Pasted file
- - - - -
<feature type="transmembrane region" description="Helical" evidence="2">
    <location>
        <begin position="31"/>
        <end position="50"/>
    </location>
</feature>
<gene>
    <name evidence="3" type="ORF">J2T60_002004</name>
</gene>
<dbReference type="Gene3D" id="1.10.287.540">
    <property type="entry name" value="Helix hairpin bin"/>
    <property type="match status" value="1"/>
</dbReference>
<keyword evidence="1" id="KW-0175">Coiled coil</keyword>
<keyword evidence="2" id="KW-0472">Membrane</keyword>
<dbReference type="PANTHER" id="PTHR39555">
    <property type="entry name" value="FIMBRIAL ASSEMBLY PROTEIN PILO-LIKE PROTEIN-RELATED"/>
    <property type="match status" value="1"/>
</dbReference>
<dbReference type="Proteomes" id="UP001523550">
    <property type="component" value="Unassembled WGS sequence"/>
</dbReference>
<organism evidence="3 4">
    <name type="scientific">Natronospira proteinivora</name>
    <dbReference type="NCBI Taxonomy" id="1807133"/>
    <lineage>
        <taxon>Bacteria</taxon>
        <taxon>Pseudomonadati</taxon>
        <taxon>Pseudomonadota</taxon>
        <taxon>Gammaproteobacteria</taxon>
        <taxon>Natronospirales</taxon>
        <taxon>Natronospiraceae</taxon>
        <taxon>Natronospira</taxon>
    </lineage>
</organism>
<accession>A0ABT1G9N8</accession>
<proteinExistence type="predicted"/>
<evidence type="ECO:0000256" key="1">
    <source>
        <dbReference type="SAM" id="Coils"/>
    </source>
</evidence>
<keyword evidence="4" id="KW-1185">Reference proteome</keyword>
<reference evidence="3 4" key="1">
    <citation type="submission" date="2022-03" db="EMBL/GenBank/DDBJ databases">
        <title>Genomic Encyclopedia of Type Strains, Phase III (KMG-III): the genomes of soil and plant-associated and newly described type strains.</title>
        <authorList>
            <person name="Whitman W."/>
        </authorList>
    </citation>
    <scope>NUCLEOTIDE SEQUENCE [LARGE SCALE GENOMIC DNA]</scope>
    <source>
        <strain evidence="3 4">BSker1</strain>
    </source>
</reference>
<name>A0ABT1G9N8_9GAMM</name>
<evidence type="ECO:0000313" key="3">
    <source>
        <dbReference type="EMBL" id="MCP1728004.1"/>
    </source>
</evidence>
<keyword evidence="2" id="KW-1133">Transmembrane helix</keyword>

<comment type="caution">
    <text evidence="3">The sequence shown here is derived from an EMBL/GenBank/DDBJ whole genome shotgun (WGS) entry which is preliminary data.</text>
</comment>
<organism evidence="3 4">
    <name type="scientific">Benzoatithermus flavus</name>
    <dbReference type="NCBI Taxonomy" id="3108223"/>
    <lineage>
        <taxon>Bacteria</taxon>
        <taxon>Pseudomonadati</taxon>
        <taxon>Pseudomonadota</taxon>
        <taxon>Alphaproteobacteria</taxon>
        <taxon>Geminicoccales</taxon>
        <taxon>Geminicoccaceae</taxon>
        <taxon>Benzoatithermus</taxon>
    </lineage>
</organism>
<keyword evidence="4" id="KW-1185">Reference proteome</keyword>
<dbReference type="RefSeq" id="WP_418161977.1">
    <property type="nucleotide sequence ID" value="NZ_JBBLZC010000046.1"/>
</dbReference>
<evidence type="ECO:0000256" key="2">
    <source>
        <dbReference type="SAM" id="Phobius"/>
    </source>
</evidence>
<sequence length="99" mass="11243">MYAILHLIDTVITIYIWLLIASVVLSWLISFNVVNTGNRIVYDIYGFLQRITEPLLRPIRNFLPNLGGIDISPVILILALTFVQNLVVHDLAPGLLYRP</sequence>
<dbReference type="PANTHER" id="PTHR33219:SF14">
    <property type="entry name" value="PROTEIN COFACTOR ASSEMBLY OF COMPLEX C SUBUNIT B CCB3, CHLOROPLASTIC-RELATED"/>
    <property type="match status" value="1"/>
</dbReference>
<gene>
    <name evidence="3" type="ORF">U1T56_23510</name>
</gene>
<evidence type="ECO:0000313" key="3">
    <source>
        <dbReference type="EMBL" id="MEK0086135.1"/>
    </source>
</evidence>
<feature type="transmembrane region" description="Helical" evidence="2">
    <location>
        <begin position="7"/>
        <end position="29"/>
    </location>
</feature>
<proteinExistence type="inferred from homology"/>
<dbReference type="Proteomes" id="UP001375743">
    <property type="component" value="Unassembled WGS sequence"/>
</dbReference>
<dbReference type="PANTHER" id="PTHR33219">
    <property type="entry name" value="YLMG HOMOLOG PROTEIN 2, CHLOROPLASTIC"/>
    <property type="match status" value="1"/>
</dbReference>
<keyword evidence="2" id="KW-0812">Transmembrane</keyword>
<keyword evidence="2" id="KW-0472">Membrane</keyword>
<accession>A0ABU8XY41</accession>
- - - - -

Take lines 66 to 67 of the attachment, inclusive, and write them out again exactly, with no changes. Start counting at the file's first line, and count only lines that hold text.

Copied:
<organism evidence="3 4">
    <name type="scientific">Benzoatithermus flavus</name>